The general Mesoamerican outlook on life is pessimistic and fatalistic, which manifests itself especially in the divinatory rituals of the Maya, Zapotec, and Aztecs where negative prophecies are outnumbered by the indiﬀerent or positive ones. The collective fatalistic behavior of the colonial Yucatec Maya and—two centuries later—of the Itza concerning their own political fate might serve as an example of this common way of thinking. However, it needs to be taken into account that the Yucatec case could well be the result of traumatic experiences during the Spanish conquest; since only colonial sources give information on this topic, it is diﬃcult to decide, whether fatalism is a traditional or an adopted behavior. Human life is considered to be hard and fateful (like in Old Jewish faith), controlled by deities, and improvement can only be gained by religious manipulation. Consolatory is hence the Aztec concept of the otherworld, where sweet paradise awaits those who endure dangerous labor and hardship on earth, favoring warriors and childbearing women. Yet we lack a theologically diﬀerentiated comprehension of the Aztec idea of an afterlife, since this is not further described in the historical accounts. The Lowland Maya left more written and pictorial documents regarding this topic, although these have not been systematically analyzed thus far.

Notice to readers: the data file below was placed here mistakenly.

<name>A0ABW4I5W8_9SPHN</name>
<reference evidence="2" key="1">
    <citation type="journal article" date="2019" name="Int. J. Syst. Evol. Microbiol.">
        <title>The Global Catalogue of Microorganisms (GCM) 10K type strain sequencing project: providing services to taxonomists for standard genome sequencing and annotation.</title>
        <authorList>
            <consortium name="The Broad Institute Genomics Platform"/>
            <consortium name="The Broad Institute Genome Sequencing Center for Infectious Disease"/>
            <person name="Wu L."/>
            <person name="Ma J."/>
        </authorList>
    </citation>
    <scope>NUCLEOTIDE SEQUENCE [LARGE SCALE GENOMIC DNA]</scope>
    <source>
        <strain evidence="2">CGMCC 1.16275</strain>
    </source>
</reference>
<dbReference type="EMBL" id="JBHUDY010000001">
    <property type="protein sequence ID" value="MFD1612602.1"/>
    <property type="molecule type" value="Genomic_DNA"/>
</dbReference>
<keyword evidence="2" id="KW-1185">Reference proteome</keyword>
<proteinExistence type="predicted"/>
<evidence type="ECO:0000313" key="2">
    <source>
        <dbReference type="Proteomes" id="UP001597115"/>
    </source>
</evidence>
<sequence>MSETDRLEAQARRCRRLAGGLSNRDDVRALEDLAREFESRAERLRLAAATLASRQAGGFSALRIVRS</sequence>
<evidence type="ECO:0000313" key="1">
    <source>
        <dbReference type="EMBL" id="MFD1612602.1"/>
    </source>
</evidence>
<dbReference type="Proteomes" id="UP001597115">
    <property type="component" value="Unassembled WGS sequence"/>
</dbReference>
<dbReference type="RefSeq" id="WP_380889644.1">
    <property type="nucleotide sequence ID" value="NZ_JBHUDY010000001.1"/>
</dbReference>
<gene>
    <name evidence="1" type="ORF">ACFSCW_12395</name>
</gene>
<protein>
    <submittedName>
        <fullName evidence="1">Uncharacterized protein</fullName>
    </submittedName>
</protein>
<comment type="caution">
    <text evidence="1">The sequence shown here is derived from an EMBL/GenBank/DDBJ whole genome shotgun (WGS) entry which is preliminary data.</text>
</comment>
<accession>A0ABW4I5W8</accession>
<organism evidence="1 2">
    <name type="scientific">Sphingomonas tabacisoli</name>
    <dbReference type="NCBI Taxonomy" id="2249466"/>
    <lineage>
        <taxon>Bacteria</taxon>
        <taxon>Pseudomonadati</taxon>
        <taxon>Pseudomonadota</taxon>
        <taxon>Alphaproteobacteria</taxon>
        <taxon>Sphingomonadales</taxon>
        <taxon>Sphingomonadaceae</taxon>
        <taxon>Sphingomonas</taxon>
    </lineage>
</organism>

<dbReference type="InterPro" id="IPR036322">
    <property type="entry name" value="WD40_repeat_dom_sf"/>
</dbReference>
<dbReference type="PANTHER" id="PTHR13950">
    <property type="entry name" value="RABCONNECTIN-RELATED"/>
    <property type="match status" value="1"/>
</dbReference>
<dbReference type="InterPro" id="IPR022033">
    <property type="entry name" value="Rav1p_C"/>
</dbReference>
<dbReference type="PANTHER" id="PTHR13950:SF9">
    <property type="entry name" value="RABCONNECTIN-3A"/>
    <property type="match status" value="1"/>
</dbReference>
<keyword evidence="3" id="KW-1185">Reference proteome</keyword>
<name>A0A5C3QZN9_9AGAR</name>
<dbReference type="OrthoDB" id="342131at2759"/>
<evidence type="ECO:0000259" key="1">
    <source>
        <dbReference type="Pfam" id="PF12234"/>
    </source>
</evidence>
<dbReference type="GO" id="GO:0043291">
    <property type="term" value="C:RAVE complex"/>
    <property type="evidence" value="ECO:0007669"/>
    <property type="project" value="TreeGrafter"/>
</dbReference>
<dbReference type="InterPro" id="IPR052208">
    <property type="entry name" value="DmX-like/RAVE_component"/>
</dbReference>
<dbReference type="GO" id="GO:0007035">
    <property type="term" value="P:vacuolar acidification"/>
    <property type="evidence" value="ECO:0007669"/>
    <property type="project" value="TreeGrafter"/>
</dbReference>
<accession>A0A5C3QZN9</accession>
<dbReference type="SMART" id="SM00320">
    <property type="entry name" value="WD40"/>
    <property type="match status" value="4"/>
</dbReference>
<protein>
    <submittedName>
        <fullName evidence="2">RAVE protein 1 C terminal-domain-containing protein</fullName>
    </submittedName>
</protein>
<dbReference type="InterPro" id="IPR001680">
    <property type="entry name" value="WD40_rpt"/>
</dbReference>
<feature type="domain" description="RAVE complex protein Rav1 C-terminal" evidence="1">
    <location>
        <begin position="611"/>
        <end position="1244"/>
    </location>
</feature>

Rarely, reﬂections on antecedent cultures can be found among the descriptive historical traditions of the Central Mexican Aztecs. The major city Teotihuacan, which had been abandoned prior to Aztec times, is taken by myth as the place of origin of the gods. Earlier cultures are remembered by conserving their artifacts and imitating their products. The idealization of such a past culture—the Toltecs—has been mentioned earlier.
6. Traditions And Sources
The numerous monuments from lasting material (stone), although not yet completely understood, are an important source for historical thinking. They date back as far as 1000 BC: Beginning with sculptures portraying Olmec rulers and slabs illustrating Zapotec conquests (so called danzantes). The ﬁrst real inscriptions date from the ﬁrst two centuries of the Christian era, called the Epi-Olmec period. Especially noteworthy is the stela from La Mojarra, although its long inscription presumably representing the Proto-Zoquean language of the Isthmus region is not fully deciphered yet.